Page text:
The removal of formal inequality has been accompanied by a huge change in social attitudes. In 1977, the editor of the newspaper Gay News was prosecuted at the Old Bailey for blasphemy after he published a homoerotic poem about Christ written by Professor James Kirkup. The editor’s nine months’ suspended prison sentence and £500 fine, and the publisher’s £1,000 fine, were upheld by the House of Lords. Geoffrey Robertson, the barrister acting for one of the defendants, describes the inequality that was played out between the prosecution and defence in 1977. He notes the defendants’ difficulty in securing character witnesses at a time when there were no known gay MPs. Later that year, the first MP was ‘outed’ by the press, which treated Maureen Colquhoun’s lesbianism as a scandal disqualifying her from public office. Robertson notes that although there were quite a few gay barristers, ‘none came within a mile of us’.

The Gay News conviction illustrated the formal and informal denial of equal rights to lesbians and gays. The homoerotic poem was deemed offensive and worthy of a criminal sanction because of social attitudes towards homosexuals. Times have changed, and in 2002 there was a defiant public meeting in London, including George Melly and Peter Tatchell, where the offending poem of 25 years earlier was read. Nobody was prosecuted. But if they had been, the defendants would have had no difficulty securing character witnesses who could have included any number of openly gay MPs. Reflecting on how he was cold-shouldered by the bar in 1977, Geoffrey Robertson, writing 20 years later, noted how the bar now had ‘a flowering gay and lesbian movement, with annual lectures presided over by High Court judges’ (2).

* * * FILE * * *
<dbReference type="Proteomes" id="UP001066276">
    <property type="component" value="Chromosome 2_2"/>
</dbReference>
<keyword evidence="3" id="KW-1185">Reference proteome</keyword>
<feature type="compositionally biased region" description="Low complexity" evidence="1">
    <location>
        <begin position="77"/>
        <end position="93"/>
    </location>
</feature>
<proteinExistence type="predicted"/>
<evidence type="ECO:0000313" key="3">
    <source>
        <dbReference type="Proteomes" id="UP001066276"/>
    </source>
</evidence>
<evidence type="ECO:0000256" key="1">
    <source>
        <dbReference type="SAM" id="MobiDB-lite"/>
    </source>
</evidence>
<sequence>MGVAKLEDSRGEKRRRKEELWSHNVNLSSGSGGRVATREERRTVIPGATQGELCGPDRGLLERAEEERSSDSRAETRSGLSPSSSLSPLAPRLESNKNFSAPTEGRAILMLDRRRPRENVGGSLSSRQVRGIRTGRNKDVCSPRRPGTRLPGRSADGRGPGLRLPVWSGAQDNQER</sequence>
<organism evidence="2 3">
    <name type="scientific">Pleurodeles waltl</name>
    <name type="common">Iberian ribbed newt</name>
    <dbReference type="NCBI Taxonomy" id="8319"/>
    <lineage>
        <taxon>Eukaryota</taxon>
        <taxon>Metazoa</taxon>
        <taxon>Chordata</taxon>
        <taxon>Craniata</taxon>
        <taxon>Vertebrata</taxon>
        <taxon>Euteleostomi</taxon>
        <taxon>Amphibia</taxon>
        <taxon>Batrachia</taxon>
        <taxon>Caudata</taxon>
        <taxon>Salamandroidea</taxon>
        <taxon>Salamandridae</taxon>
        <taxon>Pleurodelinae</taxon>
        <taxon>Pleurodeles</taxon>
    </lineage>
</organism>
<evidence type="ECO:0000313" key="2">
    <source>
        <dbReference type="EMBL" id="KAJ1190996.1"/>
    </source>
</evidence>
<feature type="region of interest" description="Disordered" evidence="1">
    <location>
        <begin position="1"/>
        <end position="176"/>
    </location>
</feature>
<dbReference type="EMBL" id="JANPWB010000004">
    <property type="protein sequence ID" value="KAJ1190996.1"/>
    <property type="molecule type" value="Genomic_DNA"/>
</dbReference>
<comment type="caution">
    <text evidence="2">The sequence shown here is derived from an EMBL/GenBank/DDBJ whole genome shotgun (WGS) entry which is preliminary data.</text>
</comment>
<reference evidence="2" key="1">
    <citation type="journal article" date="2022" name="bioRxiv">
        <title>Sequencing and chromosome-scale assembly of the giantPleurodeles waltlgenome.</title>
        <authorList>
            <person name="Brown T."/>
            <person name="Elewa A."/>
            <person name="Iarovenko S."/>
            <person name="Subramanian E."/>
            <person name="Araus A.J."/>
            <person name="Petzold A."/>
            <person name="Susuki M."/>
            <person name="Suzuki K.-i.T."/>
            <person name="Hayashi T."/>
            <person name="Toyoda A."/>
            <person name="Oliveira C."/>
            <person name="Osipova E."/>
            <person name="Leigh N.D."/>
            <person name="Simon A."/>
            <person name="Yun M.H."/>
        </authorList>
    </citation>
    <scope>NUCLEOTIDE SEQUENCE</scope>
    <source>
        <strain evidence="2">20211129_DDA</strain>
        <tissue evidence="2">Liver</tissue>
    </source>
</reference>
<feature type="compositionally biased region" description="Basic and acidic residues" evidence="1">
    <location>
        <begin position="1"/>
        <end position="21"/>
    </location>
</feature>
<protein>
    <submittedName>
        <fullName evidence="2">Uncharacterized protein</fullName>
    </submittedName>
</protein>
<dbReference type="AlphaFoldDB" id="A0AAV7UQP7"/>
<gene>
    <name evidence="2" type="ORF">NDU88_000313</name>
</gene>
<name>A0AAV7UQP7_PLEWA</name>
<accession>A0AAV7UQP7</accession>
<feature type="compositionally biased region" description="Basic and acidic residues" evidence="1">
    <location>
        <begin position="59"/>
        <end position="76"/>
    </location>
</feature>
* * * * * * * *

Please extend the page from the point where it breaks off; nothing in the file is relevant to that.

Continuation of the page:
The Civil Partnership Act 2004 has met the legitimate desire of lesbians and gays for an institution comparable to marriage. As Baroness Deech, an expert in family law, has noted, civil partnerships differ in law from marriage in only two respects: they can only be civil, never religious, and adultery is not a ground for dissolution (3). The first difference is rarely cited as problematic, but in so far as there are churches that want to preside over civil partnerships that could be achieved with modest legislative reform. The second difference, adultery, is a difference that remains in the new Marriage (Same Sex) Couples Bill. So the minor legal differences between civil partnerships and marriage provide no basis for the government’s gay marriage legislation. To all intents and purposes, civil partnership affords lesbians and gays equal treatment.

The e-word had its place when there were inequalities that needed to be challenged. But in an era of equal rights, equality is being redefined. Instead of being used to challenge oppression, it is now used to challenge difference. In place of difference, equality seeks sameness.